A Brief History of Rising Rates and Traditional Diversification

With the Federal Reserve (the Fed) gearing up to fight inflation with a dose of monetary tightening, what can long-term, diversified investors expect from their bond allocations? Despite the return-boosting rate cuts instituted at the beginning of the pandemic, the Bloomberg U.S. Aggregate Bond Index (the Agg) has produced an annualized return of less than 1% over the last two years. Investors who rely on bonds for risk-reduction rather than return generation may be able to overlook that paltry showing. However, a return pattern of posting negative returns in 12 of the last 24 months, including six of eight months in which the S&P 500® Index return was negative, may have investors wondering if bonds can still deliver diversification benefits as part of the risk-reduction equation. Examining bond market returns during past monetary tightening phases only reinforces the reduced value proposition of bond market exposure.

Over the past 30 years, the Fed has executed four extended periods of rate hikes and a one-time hike in 1997. As Figures 1 and 2 show, the Agg had a higher frequency of negative monthly returns over the periods of rate increases. Moreover, the frequency of simultaneous negative returns for the Agg and the S&P 500® Index has been twice as high during rising rate periods than during non-rising rate periods.

January 2022 Market Perspective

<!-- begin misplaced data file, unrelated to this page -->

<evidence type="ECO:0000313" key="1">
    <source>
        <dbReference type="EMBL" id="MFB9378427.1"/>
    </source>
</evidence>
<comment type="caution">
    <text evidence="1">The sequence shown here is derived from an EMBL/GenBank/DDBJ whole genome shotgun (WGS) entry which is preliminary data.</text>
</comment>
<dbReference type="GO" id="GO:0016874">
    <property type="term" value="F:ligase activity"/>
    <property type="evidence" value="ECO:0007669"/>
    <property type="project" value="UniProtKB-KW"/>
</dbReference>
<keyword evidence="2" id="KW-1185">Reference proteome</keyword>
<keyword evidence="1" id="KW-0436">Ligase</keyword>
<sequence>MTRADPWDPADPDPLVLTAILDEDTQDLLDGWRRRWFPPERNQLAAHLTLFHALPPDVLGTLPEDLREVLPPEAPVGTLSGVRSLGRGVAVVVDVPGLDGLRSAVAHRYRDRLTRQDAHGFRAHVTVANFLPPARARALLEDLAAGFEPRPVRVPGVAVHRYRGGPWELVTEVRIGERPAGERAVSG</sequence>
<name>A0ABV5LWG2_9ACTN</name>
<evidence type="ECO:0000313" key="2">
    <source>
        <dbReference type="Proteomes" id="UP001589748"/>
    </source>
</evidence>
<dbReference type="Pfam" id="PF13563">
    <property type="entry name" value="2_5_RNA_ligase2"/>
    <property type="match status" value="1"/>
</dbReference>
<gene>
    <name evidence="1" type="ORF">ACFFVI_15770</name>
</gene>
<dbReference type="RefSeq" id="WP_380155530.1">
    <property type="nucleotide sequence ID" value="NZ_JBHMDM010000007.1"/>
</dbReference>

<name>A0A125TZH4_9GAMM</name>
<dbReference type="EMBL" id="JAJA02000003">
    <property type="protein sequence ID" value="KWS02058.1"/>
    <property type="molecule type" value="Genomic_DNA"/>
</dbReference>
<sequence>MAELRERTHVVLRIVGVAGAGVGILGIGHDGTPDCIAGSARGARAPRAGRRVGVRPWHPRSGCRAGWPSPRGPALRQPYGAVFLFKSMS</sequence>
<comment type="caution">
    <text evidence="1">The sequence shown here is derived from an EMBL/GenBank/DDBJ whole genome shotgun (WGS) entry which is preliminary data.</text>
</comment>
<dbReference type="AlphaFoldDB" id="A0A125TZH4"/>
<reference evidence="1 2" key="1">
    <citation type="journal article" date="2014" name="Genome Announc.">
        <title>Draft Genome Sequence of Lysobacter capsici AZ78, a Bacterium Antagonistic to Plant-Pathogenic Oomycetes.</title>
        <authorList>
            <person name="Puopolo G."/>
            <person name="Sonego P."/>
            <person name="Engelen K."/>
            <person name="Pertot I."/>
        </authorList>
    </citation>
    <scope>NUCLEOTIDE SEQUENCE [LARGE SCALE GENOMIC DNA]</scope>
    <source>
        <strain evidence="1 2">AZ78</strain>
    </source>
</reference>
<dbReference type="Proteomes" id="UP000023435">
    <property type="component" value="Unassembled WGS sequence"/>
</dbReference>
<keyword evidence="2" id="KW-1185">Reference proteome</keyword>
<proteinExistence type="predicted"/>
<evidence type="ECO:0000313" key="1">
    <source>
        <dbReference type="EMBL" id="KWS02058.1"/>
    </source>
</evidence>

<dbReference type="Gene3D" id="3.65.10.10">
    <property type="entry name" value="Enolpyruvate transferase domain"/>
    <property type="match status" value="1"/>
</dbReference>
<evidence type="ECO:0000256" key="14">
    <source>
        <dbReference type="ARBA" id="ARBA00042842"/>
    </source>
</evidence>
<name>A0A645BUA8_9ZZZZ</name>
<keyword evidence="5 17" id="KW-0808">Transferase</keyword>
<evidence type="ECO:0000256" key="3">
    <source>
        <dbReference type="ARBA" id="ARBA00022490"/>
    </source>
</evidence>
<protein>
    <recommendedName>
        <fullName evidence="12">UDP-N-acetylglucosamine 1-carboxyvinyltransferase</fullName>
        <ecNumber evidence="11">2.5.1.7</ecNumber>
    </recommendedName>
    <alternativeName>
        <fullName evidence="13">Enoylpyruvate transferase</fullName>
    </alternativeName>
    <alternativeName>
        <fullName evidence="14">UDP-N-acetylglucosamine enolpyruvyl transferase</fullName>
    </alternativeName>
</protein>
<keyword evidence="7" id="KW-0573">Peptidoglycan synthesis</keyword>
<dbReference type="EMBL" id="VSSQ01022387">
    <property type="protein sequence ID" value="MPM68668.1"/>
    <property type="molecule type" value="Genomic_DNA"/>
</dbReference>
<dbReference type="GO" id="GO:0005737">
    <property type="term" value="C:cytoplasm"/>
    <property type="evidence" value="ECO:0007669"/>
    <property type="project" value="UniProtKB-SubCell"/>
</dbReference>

It is worth noting that the overall frequency of negative equity market returns was approximately 33% in both rising rate periods and non-rising rate periods. Further analysis reveals that the frequency of negative equity market returns was lower in the last two rising rate periods and much higher during the earlier rising rate regimes. 

Given recent equity market volatility, prudent investors may be hesitant to increase equity exposure in hopes of avoiding the historical frequency of bond market losses during the anticipated rising rate period ahead. Low-volatility equity strategies that rely on cash flow from index option selling to both mitigate equity market losses as well as participate in equity market advances, like those managed by Gateway, may be a suitable alternative for investors who want to avoid interest rate sensitive investments without increasing overall portfolio risk. Gateway’s low-volatility equity strategies strategically and consistently seek to reduce the risk of their underlying equity exposure, creating the potential to limit losses during equity market declines and capture a majority of the long-term return of the equity market with lower risk.

*For more information and access to additional insights from Gateway Investment Advisers, LLC, please visit www.gia.com/insights.